Three monetary musketeers
In September 2012, the Fed expanded its holdings of long-term securities with open-ended purchases of $40 billion of mortgage debt a month. It seeks to hold the federal funds rate near zero until 2015. The goal was to boost growth and reduce unemployment.
In late summer 2012, the ECB chief Mario Draghi pledged to do “whatever it takes” to preserve the euro. The pledge was followed by the Open Monetary Transactions (OMT) program, to provide liquidity to sovereign debt markets. The goal was to reduce tensions and boost market recovery in the Eurozone.
Recently, the stimulus package of the new Japanese government, coupled with the anticipation of aggressive monetary easing and reforms, has driven Japanese stocks sharply higher and the yen significantly lower. That, in turn, could unleash a series of new currency rivalries.
During the past four years, the bloated balance sheets of these three central banks have doubled and then almost tripled to almost $10 trillion.
Monetary expansion, soaring unemployment
In the United States, the lingering stagnation has replaced solid growth and unemployment remains nearly 8 percent. Labor force participation has plunged and monthly job creation is significantly below what is needed for a solid recovery. Before the crisis, unemployment was below 5 percent. Now the target is 6.5 percent. Structural unemployment may have come to stay.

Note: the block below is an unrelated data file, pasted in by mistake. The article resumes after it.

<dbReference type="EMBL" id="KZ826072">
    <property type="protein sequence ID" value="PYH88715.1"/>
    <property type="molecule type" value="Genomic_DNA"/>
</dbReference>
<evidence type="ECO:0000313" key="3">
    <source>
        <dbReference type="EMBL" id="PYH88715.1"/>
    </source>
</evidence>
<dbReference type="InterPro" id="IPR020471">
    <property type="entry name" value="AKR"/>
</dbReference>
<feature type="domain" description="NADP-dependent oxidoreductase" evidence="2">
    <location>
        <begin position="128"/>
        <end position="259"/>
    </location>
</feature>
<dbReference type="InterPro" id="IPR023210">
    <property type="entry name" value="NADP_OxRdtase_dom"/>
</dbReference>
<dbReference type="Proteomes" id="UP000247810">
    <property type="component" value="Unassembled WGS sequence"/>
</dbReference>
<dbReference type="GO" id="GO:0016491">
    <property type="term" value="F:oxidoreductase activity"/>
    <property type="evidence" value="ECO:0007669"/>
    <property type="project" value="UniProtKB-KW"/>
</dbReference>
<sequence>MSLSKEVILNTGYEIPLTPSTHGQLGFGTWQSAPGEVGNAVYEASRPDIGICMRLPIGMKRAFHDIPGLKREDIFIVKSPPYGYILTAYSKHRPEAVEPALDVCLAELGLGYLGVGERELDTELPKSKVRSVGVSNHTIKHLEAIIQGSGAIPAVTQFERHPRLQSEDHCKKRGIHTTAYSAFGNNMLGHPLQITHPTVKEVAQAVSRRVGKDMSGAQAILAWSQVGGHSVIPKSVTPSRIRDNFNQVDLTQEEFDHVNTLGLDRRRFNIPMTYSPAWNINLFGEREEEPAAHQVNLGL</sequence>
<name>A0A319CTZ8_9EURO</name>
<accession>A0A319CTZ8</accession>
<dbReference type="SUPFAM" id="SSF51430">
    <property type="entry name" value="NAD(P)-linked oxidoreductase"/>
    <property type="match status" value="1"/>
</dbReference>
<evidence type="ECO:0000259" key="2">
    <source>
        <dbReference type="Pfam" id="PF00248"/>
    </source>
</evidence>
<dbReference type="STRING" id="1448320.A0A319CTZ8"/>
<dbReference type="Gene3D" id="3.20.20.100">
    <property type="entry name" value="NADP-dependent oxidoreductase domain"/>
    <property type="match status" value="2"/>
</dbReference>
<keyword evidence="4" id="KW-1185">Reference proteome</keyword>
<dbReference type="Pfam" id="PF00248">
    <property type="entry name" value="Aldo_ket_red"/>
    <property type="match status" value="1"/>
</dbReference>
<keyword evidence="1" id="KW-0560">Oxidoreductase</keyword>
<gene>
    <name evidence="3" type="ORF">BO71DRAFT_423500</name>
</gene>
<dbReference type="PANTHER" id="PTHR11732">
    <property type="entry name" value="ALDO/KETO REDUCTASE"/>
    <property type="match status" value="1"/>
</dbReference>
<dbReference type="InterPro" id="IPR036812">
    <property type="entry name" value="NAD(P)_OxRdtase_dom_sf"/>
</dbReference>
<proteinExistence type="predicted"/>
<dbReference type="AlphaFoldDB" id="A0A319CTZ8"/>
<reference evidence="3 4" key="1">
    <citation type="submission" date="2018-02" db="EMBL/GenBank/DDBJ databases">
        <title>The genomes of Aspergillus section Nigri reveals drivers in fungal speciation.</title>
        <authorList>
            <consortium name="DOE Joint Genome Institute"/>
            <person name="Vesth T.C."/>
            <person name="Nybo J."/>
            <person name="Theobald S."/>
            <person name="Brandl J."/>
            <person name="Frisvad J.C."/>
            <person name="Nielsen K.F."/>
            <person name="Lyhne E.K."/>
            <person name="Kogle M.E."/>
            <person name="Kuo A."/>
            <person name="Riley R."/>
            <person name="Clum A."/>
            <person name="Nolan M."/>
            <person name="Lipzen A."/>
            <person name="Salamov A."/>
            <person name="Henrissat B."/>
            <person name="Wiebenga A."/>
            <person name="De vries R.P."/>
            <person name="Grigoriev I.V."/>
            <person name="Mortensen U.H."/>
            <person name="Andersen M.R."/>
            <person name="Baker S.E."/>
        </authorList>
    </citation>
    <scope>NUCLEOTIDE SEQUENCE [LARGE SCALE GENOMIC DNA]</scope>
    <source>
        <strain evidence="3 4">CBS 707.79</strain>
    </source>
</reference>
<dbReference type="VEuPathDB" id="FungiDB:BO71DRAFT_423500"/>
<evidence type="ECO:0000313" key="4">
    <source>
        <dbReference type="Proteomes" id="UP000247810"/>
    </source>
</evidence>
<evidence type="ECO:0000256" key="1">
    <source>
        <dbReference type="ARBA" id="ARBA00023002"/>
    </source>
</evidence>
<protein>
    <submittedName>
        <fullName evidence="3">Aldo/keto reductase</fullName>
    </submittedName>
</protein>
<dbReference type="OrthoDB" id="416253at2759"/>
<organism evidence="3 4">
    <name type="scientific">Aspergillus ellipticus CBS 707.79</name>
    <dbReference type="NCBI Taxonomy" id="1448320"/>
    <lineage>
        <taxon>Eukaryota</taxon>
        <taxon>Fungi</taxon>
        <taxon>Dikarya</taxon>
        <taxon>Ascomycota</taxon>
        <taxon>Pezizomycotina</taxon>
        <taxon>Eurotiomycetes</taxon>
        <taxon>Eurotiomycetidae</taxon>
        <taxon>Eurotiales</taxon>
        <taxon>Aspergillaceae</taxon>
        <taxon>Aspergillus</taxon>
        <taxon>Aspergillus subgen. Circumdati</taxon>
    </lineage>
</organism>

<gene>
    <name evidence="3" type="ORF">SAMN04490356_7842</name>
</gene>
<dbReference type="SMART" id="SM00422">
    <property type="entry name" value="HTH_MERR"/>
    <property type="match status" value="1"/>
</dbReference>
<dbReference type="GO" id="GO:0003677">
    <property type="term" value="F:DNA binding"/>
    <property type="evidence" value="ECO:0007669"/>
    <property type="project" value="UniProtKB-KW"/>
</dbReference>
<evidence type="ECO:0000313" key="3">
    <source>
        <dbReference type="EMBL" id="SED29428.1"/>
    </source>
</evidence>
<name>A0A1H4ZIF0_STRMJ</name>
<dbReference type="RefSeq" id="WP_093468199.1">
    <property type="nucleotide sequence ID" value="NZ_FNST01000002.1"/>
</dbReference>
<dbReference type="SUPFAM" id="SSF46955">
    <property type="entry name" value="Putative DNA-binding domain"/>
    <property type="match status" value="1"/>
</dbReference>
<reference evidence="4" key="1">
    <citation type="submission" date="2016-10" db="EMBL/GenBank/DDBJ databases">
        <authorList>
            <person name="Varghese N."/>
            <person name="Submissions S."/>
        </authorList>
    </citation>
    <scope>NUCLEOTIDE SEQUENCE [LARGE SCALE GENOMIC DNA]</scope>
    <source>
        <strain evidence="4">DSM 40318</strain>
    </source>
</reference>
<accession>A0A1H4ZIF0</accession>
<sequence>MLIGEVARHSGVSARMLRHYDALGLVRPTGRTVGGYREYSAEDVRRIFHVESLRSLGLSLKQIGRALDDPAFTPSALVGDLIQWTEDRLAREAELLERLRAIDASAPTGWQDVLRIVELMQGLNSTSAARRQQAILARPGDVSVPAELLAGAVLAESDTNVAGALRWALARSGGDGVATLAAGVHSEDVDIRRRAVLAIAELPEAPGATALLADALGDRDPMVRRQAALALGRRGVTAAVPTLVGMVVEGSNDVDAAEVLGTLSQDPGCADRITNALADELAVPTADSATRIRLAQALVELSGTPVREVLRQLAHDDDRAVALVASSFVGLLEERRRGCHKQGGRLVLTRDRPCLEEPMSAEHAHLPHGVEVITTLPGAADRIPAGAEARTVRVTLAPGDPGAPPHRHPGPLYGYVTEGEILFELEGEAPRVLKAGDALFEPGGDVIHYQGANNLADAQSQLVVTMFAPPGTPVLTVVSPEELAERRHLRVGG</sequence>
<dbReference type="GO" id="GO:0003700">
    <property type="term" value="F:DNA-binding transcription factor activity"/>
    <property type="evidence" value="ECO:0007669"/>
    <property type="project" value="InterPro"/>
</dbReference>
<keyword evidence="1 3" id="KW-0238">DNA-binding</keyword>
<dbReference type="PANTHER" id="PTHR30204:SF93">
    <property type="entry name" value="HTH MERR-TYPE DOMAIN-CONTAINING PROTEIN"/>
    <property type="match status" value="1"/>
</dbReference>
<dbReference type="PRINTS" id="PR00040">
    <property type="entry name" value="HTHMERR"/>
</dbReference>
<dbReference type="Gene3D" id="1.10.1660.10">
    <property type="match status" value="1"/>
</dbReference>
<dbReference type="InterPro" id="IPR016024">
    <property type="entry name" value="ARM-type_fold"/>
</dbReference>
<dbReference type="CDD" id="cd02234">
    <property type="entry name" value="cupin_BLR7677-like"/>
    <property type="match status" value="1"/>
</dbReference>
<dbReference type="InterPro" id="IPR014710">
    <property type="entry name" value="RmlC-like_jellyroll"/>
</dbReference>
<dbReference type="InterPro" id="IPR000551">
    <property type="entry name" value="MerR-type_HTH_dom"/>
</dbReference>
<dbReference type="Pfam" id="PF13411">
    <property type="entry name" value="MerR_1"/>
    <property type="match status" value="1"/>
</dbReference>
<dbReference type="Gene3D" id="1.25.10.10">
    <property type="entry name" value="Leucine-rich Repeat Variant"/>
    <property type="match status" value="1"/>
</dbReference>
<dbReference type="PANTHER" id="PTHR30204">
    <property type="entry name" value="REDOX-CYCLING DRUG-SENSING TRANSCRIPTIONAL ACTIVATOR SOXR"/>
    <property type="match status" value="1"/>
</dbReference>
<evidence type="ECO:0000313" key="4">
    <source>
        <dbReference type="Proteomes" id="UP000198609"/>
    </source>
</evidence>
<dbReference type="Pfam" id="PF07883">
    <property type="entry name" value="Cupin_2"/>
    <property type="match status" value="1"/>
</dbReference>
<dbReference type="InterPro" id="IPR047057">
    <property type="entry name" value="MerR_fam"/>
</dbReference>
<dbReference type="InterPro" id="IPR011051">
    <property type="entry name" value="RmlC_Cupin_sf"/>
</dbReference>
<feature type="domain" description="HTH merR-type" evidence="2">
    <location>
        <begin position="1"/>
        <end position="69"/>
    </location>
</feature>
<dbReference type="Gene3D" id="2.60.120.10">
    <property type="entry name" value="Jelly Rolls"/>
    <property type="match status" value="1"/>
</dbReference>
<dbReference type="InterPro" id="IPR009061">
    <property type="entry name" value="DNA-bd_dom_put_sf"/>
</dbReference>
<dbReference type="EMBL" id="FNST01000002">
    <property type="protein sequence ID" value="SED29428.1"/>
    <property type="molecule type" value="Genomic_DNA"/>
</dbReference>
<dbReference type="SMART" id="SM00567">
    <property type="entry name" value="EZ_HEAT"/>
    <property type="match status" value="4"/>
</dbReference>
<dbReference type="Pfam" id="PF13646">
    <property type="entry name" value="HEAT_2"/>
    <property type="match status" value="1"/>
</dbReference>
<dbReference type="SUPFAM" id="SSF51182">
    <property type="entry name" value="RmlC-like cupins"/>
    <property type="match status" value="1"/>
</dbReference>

In the same time period, unemployment in the Eurozone has soared from 7 percent to 12 percent and the area is in recession, again. In the ailing Southern periphery, the unemployment rate is twice as high and youth unemployment more than 50 percent.
In Japan, the third lost decade has begun. The economy is near-stationary, and the worst days of population decline are still ahead.
Structural reforms can no longer be deferred in these major economies, which must soon cope with aging populations, rising health care costs and reduced growth. However, the awakening cannot occur until the era of highly accommodative monetary policies has eclipsed.
Bloated central banks in the West, shrinking growth in the East
In the advanced world, these monetary policies are not supporting growth and employment, but translate to de-leveraging, deflation and depreciation. In the emerging world, the same policies contribute to potential asset bubbles, inflation and appreciation.
In adverse scenarios, such challenges could either slow or disrupt the emergence of Asia as the global economic powerhouse.
While these monetary policies create a perception of stability, they also provide a pretext to defer structural reforms, which, in turn, creates a moral hazard. In Washington, this status quo has resulted in a prolonged fiscal cliff. In Brussels, muddling through has postponed change. In Tokyo, the standoff has discredited a generation of political leaders.
What’s worse, any perception of stability could prove elusive if the U.S. fiscal cliff fails to lead to a credible, bipartisan medium-term adjustment plan, if the Eurozone is swept by new turmoil, or if markets would lose faith in Japan’s huge debt.
Bloated central bank balance sheets in the advanced world have become a part of the problem.
The author is research director of international business at India China and America Institute (USA) and visiting fellow at Shanghai Institutes for International Studies (China) and EU Center (Singapore)
Slightly modified version of “Printing Self-Illusions,” China Daily, February 6, 2013